A bronze statue of Henrietta Lacks, whose “immortal” cells were taken without her permission and then used in several medical breakthroughs, will be erected in her honor in her hometown of Roanoke, Virginia, taking the place of a monument to Confederate general Robert E. Lee.
The statue, which was designed by artist Bryce Cobbs, will stand in Roanoke’s Henrietta Lacks Plaza — formerly Lee Plaza.
Civil rights attorney Benjamin Crump said at the unveiling of the statue’s preliminary sketch that honoring Lacks is an opportunity to “right a historic wrong” and shine a light on the many contributions Lacks made to modern medical science.
“Today, here in Roanoke, Virginia, at Lacks Plaza, we acknowledge that she was not only significant, she was literate and she is as relevant as any historic figure in the world today when you consider issues of genetic justice, reproductive rights and stem cell research,” Crump said at Monday’s press conference.
Vice-Mayor Trish White-Boyd began fundraising for the Lacks monument through the Roanoke Hidden Histories project, collecting nearly $184,000 to design and construct the sculpture, which is expected to be completed by the end of 2023.
Lacks’ son, Lawrence, and grandson, Ron, were in attendance during Monday’s unveiling. Ron said his family is happy to see his grandmother recognized and acknowledged as more than just her cells.
“I think they’re seeing her more as a human being, a wife, a mother,” he said. “I mean it’s great now that we are reaching out and acknowledging her as a human being.”
In 1951, Lacks went to The Johns Hopkins Hospital where she was diagnosed and treated for cervical cancer. One of her doctors, who often collected the cells of his patients to study them, was shocked to see Lacks’ cells double every 20 to 24 hours instead of dying, as his other patients’ cells had, according to Johns Hopkins.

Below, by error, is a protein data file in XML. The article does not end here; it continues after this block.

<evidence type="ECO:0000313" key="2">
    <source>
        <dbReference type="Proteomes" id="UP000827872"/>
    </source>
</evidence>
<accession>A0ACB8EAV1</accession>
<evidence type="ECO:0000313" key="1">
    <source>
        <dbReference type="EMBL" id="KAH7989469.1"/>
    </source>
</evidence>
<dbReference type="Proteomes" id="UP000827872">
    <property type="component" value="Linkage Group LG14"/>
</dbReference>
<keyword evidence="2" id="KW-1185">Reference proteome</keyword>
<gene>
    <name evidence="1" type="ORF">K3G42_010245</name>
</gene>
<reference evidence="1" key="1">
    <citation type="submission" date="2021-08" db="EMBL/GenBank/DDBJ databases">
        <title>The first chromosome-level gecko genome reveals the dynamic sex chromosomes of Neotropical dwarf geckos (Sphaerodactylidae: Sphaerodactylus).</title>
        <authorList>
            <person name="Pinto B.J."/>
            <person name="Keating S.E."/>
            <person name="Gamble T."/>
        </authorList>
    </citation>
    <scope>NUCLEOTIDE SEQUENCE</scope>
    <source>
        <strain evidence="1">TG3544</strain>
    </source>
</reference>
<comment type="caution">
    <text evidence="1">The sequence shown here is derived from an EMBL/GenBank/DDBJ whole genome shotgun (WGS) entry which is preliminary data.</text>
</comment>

The cells, called “HeLa” cells, have since been used to study the impact of toxins, drugs, hormones and viruses on the growth of cancer cells — without the need for testing or experimentation on humans.
They continue to be used today and even played an important role in the design and development of the polio and COVID-19 vaccines.
“I just think it’s so fitting in the state of Virginia, where we know how important statutes have played a role, where in the past we commemorated a lot of men with statues that divided us — that here in Roanoke, Virginia, we will have a statue of a Black woman who brings us all together,” Crump said.
The Roanoke Hidden Stories project is also working on a virtual reality experience designed to educate people about Lacks and other historical Black American figures using immersive technology.
“Every time one of her cells regenerates, I want you all to know that Henrietta lives, Henrietta lives, Henrietta lives,” Crump chanted.
Lacks’ statue is the latest in a series of moves to replace or remove monuments dedicated to Confederate figures.
In 2020, former Virginia Governor Ralph Northam announced that a famous statue of Lee in Richmond would be removed after it had been vandalized during protests that erupted after the murder of George Floyd. The decision to remove Lee’s statue had been controversial — with the issue reaching all the way to the Virginia Supreme Court.
The United States Military Academy this week announced it would be removing 13 “13 confederate assets and memorabilia” by December 2023.